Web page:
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3. The Reformation
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1. Witnesses and Families   |   2. Governance   |   3. The Reformation   |   4. Confessions

E. Imperial Reformation.

The confrontation of Luther’s reformation with the Holy Roman Empire began at the Diet of Worms in 1521. Now excommunicated by Roman decree, Luther was summoned to attend the Diet, under safe-conduct, to give an account of his teachings. On April 18, 1521, he was asked if he was prepared to recant his errors in the presence of Emperor Charles V and the Imperial estates the next day. There, in perhaps the most famous speech of the era, Luther declared that he could not retract unless he could be convinced, on the grounds of the Bible and reason, that his opinions were false. The young emperor then replied – through an orator, not in person – and declared that he would stand by the faith of his royal ancestors and the traditions of the Roman Church, for it was not possible that one man could be right against the entire Church. This was the defining moment of the German Reformation: Bible and reason vs. history and Church. In the following month, Charles issued the Edict of Worms, which laid the condition of outlawry on Luther, his followers, his writings, his printers, and their sellers. This edict, republished several times, proved unenforceable.

The urban movements before the Peasants’ War had divided the clergy and burghers into parties. After the insurrection, the princes also began to form parties. They thereby created the possibility both of political protection for the Protestant Reformation and of the movement’s integration into the structure of Imperial governance, a change that frustrated its revolutionary potential. After the Diet of Speyer (1529), where some princes and a few cities protested the Diet’s republication of the Edict of Worms, the term “Protestant” started being used. At the Diet of Augsburg (1530), their party gained a profile by presenting a comprehensive statement of Lutheran doctrine in twenty-eight articles, the Augsburg Confession. After the emperor’s theologians rejected it, he and the Catholic estates set about defining the issues from a Catholic point of view. After the dissolution of this Diet, the Imperial estates began organizing into armed leagues. The emperor had given the Protestants until April 1532 to agree to a provisional peace (until a general council of the Church should meet). On February 27, 1531, they ratified their alliance, named the Schmalkaldic League after their meeting place in Thuringia. Under two commanders, Elector John of Saxony and Landgrave Philip of Hesse, the League followed the organization typical of German political associations, with two exceptions: first, it united south and north – from Strasbourg to Pomerania – to an unprecedented degree; and second, it committed itself to “the praise and due honor of God Almighty and to the support and spread of His holy Word and Gospel” and it pledged to “rule and protect in a Christian manner.” The Schmalkaldic League lasted for fifteen years until, having been defeated in battle by the emperor’s forces, it disbanded in 1547. Charles V deprived the League’s two commanders of their lands and decreed that the Protestants had to accept a semi-restoration of Catholic rites and had to send their theologians to the Council of Trent.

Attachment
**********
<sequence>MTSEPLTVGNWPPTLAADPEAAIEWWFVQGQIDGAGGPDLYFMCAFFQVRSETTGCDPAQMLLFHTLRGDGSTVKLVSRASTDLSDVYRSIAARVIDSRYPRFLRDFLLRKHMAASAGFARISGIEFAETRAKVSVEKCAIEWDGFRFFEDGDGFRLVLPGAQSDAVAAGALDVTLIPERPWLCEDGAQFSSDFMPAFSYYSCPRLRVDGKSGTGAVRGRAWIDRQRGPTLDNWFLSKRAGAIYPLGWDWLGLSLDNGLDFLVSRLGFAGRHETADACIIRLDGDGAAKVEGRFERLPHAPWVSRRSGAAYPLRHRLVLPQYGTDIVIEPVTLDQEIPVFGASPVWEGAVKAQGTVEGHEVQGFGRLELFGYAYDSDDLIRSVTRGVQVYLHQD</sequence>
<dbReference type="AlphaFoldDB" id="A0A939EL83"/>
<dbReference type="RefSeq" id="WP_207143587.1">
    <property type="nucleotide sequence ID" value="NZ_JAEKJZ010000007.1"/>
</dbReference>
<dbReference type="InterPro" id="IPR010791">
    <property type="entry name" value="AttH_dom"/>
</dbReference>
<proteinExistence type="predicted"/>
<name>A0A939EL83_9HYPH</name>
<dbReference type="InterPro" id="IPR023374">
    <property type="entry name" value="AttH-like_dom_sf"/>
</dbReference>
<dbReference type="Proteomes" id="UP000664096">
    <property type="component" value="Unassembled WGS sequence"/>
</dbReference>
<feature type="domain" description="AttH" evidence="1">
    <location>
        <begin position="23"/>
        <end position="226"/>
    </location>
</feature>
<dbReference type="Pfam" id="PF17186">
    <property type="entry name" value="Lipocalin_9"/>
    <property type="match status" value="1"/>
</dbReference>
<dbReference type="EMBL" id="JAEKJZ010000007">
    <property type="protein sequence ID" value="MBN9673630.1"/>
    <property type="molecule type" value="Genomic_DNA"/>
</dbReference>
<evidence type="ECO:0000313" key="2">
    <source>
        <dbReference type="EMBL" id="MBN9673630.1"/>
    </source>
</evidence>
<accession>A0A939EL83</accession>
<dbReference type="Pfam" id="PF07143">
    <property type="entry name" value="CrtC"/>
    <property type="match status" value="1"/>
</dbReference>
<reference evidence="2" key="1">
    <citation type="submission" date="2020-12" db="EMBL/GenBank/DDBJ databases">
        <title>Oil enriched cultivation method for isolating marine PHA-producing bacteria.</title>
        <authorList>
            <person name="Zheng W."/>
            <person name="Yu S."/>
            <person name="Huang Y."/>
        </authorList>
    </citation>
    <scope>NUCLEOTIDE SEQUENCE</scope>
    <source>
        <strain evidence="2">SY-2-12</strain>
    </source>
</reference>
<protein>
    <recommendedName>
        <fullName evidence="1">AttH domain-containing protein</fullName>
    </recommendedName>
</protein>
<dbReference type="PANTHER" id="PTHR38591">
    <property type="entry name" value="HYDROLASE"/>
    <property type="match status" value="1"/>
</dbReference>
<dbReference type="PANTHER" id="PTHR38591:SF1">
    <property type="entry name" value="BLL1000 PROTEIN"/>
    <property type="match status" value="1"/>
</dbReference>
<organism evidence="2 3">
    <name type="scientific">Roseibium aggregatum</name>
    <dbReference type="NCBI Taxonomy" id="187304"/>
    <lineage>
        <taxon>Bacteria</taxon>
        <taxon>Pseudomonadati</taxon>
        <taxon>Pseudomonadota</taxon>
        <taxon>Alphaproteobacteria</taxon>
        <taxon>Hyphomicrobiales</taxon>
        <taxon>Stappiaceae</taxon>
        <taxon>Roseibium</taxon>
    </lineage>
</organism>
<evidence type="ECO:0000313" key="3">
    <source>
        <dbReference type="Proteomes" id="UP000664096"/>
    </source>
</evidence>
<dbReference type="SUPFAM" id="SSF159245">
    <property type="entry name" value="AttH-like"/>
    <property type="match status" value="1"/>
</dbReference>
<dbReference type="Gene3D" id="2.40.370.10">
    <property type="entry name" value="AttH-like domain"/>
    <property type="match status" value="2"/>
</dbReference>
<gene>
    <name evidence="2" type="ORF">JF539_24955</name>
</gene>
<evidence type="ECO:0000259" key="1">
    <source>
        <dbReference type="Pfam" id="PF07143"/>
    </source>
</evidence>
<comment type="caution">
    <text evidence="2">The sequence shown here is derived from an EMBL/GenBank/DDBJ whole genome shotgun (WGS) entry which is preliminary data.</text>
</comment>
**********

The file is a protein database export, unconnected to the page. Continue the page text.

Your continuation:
The emperor’s victory proved brief, for in 1552 Elector Maurice of Saxony, who in 1547 had fought for the emperor against his fellow Protestants, joined hands with the king of France in revolt. The peace concluded between Maurice and King Ferdinand, Charles’s brother and putative heir, contained some of the terms that reappeared in the Religious Peace established at the Diet of Augsburg in 1555. The Peace restored Imperial governance by accepting an impossibility: a plurality of religions. It provided religious toleration for the Imperial estates (not their subjects) that adhered to the Augsburg Confession within what remained a Catholic kingdom. With three exceptions, it gave the estates the right to determine the official religion and require dissenting subjects to conform or emigrate, a formula that a jurist later named “whose the rule, his the religion” [cuius regio, eius religio]. The three exceptions, against the first two of which the Protestant and Catholic parties respectively protested: first a Catholic bishop who turned Protestant had to resign his office and jurisdictions (Ecclesiastical Reservation); second, subjects of prince-bishops were exempted from the rule of conformity (Ferdinandine Declaration); and, third, certain Imperial cities were to be governed according to the principle of parity between the Lutheran and the Catholic confessions.

The year 1555 is probably the most frequently chosen division point between the age of the Reformation, in the narrower sense, and the age of confessional formations. The moment’s importance was reinforced by Charles V’s abdication the following year. Against his earlier wish, he confirmed not his son but his brother Ferdinand in the Imperial succession. He combined this wise decision with the worst decision of his reign by giving his son, Prince Philip (future king) of Spain, the succession to rule over the Low Countries. Under the Religious Peace, Ferdinand promoted the Imperial convivencia with considerable success. Under his son, Maximilian II (r. 1564-76), the Imperial peace suffered from three sides: first, starting in the 1560s, the growth of the Reformed (Calvinist) faith created a second, illegal Protestant confession; second, starting in the 1570s, the revival of Catholicism unsettled relations between the emperor and the Protestant estates; and third, the Religious Wars in France and the Low Countries complicated efforts to preserve the Religious Peace.

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